If we compare this to the exact answer which is
Estimation relies on rounding to significant figures to simplify the calculation.
An estimate of
E.g.
The first significant figure of
E.g.
The first significant figure of
E.g.
The first significant figure of
E.g.
Rounding to one decimal place relies on what happens after the first digit after the decimal point, whereas the first significant figure is the
E.g.
Although
We can also estimate with fractions by first converting the fraction to a decimal and then rounding the numbers to 1 significant figure.
We can use graphs to estimate values by using a line of best fit and extrapolating.
The word estimation comes from the Middle English word aestimatio which means a valuation.
Estimation is part of our series of lessons to support revision on rounding numbers. You may find it helpful to start with the main rounding numbers lesson for a summary of what to expect, or use the step by step guides below for further detail on individual topics. Other lessons in this series include:
1. Estimate:
7.2 \times 98
720
700
705.6
706
Remember to round each number to one significant figure, then calculate
\begin{aligned} 7.2 \times 98 &\approx 7 \times 100\\\\ 7 \times 100 &= 700 \end{aligned}
2. Estimate the value of:
\frac{907}{3.02}
300.33
305
300
302
Remember to round each number to one significant figure, then calculate
\begin{aligned} \frac{907}{3.02} & \approx \frac{900}{3} \\\\ \frac{900}{3} &=300 \end{aligned}
3. Estimate the cost of 7.4 litres of petrol costing 123p per litre
\pounds 8.00
\pounds 7.00
\pounds 9.10
\pounds 7.40
We round the number of litres to one significant figure, and the price per litre to one significant figure.
\begin{aligned} 7.4 \times 123 &\approx 7 \times 100 \\ 7 \times 100&=700 p \text { or } \pounds 7.00 \end{aligned}
4. Estimate the value of:
\frac{23 \times 494}{54}
210.407
200
225.4
210
Remember to round each number to one significant figure, then calculate
\begin{aligned} \frac{23 \times 494}{54} & \approx \frac{20 \times 500}{50} \\\\ \frac{20 \times 500}{50} &=\frac{10000}{50} \\\\ \frac{10000}{50} &=200 \end{aligned}
5. Estimate how many packets of seeds costing \pounds 1.84 each can be bought for \pounds 20 ?
11
10
9
10.87
Remember to round each number to one significant figure, then calculate
\begin{array}{l} 1.84 \approx 2\\20 \div 2 = 10 \text{ packets} \end{array}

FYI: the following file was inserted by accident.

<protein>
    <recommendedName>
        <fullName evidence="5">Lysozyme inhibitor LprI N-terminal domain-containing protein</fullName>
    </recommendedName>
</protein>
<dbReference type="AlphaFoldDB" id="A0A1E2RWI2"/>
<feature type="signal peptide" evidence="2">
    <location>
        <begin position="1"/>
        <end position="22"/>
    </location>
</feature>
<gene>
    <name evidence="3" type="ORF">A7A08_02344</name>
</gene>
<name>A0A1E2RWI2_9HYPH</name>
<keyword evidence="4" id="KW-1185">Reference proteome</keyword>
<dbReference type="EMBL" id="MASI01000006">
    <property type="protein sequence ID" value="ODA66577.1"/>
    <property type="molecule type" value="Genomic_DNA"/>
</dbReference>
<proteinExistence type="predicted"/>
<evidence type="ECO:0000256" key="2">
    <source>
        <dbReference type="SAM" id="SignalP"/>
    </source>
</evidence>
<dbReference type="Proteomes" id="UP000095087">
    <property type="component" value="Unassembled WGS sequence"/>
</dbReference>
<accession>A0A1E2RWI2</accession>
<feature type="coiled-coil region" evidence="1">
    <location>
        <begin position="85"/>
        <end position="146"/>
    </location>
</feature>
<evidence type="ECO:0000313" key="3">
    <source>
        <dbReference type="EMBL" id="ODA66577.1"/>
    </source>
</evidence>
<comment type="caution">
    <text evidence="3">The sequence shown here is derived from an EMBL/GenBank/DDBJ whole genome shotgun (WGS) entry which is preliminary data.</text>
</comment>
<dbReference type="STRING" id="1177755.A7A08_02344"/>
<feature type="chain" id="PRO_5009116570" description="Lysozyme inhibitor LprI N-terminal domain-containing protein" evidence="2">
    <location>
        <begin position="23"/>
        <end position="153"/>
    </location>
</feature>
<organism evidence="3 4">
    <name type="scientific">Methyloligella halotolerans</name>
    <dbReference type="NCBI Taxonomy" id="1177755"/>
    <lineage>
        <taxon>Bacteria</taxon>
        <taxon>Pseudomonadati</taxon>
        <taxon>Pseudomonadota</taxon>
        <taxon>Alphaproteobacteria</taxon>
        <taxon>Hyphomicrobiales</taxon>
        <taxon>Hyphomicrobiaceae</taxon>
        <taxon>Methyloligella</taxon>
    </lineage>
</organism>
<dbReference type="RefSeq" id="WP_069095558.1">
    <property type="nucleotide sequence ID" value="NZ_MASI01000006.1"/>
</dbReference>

6. Estimate:
\frac{609 \times 4.63}{0.51}
6000
3000
5529
5528
Remember to round each number to one significant figure, then calculate
\begin{aligned} \frac{600 \times 5}{0.5}&=\frac{3000}{0.5} \\\\ \frac{3000}{0.5}&=6000 \end{aligned}
7. Estimate:
\sqrt{30}
The nearest square numbers are 25 and 36
\sqrt{25}=5 \text { and } \sqrt{36}=6
so the estimate lies between both.
30 is slightly closer to 25 than 36 so an estimate will be 5.4 .
1. Anna says that:
472 \div 5 = 9.44
Use estimation to show that Anna cannot be correct.
(3 Marks)
(1)
500 \div 5 = 100(1)
The answer should be near 100
(1)
2. Oliver wants to buy the following items for his garden:
5 packs of turf at \pounds 91 per pack
30 paving slabs at \pounds 5.81 each
4 fruit trees at \pounds 16.50 each
Estimate the total cost.
(3 Marks)
(1)
\begin{aligned} 5 \times \pounds 90 &= \pounds 450 \\30 \times \pounds 6 &= \pounds 180 \\4 \times \pounds 20 &= \pounds 80 \end{aligned}(1)
\pounds 450 + \pounds 180 + \pounds 80 = £710(1)
3. (a) Estimate:
\frac{31 \times 3.96}{0.47}
(b) Estimate:
\sqrt{5.3 \times 8.9}
(6 Marks)
(a)
\frac{31 \times 3.96}{0.47} \approx \frac{30 \times 4}{0.5}
(1)
\frac{30 \times 4}{0.5} = \frac{120}{0.5}(1)
\frac{120}{0.5} = 240(1)
(b)
\sqrt{5.3 \times 8.9} \approx \sqrt{5 \times 9}
(1)
\sqrt{5 \times 9} = \sqrt{45}(1)
\begin{array}{l} \sqrt{36} = 6, \sqrt{49} = 7\\\\ \sqrt{45} \approx 6.7 \end{array}
(accept 6.6-6.8)
(1)
You have now learned how to:
Prepare your KS4 students for maths GCSEs success with Third Space Learning. Weekly online one to one GCSE maths revision lessons delivered by expert maths tutors.
Find out more about our GCSE maths revision programme.